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ERIC Number: ED049276
Record Type: RIE
Publication Date: 1971-Feb
Pages: 9
Abstractor: N/A
Reference Count: 0
ISBN: N/A
ISSN: N/A
The Effect of Sequential Dependence on the Sampling Distributions of KR-20, KR-21, and Split-Halves Reliabilities.
Sullins, Walter L.
Five-hundred dichotomously scored response patterns were generated with sequentially independent (SI) items and 500 with dependent (SD) items for each of thirty-six combinations of sampling parameters (i.e., three test lengths, three sample sizes, and four item difficulty distributions). KR-20, KR-21, and Split-Half (S-H) reliabilities were computed for these 36,000 response matrices and cumulative distribution functions, each based on 500 trials, compiled. Comparison of the sampling distributions suggests that there is more similarity between the SI and SD cumulative distribution functions for KR-21 than KR-20, and either of these have more similarity than S-H. For KR-20, KR-21, and S-H, the similarity of sampling distributions under SI and SD varies directly with test length: the longer the test, the more similar the distributions. On the other hand, similarity varies inversely with sample size: the larger the sample, the more dissimilar the distributions. For both SI and SD item sets, the expected value of KR-21 is less than or equal to that of KR-20 which is less than or equal to the expected value of S-H. Also, for both item sets, the standard error of S-H is greater than that of KR-21 which is greater than or equal to the standard error of KR-20. The standard errors of the three reliability estimates vary inversely with sample size and test length, for both SI and SD items. In every case, SD increased the expected value of the estimate and decreased its standard error. (Author/AE)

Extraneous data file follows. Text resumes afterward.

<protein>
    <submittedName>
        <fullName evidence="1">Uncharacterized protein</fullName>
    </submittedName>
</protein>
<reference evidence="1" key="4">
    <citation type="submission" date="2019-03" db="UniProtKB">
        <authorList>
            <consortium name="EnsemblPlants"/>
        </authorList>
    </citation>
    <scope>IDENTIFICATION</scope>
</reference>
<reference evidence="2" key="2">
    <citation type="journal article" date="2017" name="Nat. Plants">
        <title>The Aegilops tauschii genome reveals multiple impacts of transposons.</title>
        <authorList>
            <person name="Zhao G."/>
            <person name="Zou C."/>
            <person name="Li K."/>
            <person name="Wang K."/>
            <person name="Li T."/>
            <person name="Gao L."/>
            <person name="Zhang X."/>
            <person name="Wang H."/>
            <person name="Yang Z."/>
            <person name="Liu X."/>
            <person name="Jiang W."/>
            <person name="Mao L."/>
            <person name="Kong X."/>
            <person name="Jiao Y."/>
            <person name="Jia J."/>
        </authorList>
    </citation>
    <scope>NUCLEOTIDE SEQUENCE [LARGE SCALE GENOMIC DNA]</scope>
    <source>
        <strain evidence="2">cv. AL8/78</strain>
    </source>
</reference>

Publication Type: N/A
Education Level: N/A
Audience: N/A
Language: N/A
Sponsor: N/A
Authoring Institution: N/A
Identifiers: Kuder Richardson Reliability Formulas; Monte Carlo Studies
Note: Paper presented at the Annual Meeting of the American Educational Research Association, New York, New York, February 1971